February 19, 2009 9:00 AM, EST

Trucking’s Growing Job Losses

This Editorial appears in the Feb. 16 print edition of Transport Topics. Click here to subscribe today.

Trucking suffered the greatest loss of jobs in history during January, excluding the month of the national drivers’ strike in 1994.

Data from the Labor Department show that 24,900 people lost their trucking-related jobs during the month, with fleets shrinking their worker ranks as freight levels plummeted.

The transportation and utilities sector of the job market (they are combined by the Labor Department) now has a national unemployment rate of 8.4%, well above the 7.6% rate for the labor market as a whole.

Trucking has lost jobs in 12 of the past 13 months, for a total decline of 106,100 over that span.

To place these job losses in perspective, during 2008’s mediocre freight market, trucking lost a total of 73,000 jobs, which means the January losses alone amounted to about one-third of last year’s decline.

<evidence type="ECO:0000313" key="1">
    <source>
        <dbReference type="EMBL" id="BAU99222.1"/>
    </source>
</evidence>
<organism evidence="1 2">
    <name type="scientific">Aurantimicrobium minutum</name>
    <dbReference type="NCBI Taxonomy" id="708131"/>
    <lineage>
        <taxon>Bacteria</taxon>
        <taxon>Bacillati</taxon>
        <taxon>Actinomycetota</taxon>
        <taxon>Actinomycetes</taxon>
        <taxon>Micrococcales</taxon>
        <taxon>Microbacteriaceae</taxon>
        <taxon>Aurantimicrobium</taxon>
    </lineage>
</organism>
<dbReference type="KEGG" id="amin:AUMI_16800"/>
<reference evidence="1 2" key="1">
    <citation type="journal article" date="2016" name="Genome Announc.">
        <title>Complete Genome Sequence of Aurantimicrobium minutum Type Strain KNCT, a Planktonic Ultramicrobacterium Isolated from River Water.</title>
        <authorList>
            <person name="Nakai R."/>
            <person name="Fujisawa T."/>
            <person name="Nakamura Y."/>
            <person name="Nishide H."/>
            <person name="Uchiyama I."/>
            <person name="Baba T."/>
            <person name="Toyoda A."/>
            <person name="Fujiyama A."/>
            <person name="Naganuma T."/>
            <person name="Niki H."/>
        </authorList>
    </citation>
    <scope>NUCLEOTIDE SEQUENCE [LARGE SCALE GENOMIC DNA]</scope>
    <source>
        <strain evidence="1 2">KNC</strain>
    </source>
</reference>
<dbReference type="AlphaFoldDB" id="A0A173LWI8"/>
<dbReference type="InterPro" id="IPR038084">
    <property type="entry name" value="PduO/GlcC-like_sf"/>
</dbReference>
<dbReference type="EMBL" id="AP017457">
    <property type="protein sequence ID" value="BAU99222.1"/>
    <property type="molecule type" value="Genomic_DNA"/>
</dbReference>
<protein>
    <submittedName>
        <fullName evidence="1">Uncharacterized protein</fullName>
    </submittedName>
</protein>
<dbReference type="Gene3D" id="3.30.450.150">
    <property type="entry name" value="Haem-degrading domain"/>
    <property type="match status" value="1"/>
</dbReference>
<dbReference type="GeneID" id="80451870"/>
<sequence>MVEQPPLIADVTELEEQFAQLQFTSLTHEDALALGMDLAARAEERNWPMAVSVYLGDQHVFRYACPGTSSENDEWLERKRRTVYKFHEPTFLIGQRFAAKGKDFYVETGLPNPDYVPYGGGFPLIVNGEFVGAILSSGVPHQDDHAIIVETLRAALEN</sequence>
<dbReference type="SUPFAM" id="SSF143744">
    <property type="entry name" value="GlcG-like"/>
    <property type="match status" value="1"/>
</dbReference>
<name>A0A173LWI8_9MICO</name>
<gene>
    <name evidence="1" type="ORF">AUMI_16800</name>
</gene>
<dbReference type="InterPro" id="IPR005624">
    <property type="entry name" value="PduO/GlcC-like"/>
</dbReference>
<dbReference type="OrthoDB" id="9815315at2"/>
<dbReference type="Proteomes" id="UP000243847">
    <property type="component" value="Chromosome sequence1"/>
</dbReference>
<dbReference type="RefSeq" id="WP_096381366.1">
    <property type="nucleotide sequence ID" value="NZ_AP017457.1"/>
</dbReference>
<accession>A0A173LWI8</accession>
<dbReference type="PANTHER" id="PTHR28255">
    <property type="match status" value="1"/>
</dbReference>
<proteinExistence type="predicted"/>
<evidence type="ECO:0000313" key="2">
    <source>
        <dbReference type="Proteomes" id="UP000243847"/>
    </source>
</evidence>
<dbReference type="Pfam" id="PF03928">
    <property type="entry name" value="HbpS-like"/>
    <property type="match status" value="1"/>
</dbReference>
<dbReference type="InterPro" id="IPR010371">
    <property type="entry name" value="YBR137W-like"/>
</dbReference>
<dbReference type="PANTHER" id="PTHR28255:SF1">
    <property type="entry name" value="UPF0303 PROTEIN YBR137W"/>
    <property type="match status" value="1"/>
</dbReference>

The only larger monthly job loss came in April 1994, when a national Teamsters strike led to an employment decline of 49,400.

And more bad employment news is likely ahead for trucking. Job losses usually trail behind declines in freight volume, and January wasn’t much better than December’s dismal results.

“I wouldn’t expect [employment] to go up” in February, said Bob Costello, chief economist for American Trucking Associations. “Will it be as bad as January? It’s hard to say.”

Several large carriers have announced additional job cuts in recent weeks, something sure to exacerbate future employment numbers.

Meanwhile, there was some good news for trucking last week: Both the truck-related fatality rate and the truck-related fatal crash rate fell to record lows, according to data just released by the Department of Transportation for 2007.

The fatality rate fell to 2.12 deaths per 100 million miles driven by large vehicles, a 5.8% decline from the previous low, set in 2006.
The fatal crash rate, which measures how frequently truck crashes result in a fatality, dropped to 1.85 per 100 million miles, a 4.1% drop from the previous record, also set in 2006.

Both numbers represent safety performance since DOT began keeping those records in 1975.

While there were surely an array of causes for the improved numbers, it is clear to us that the new hours-of-service regulations deserve some of the credit. We should all feel some pride in this improvement in highway safety.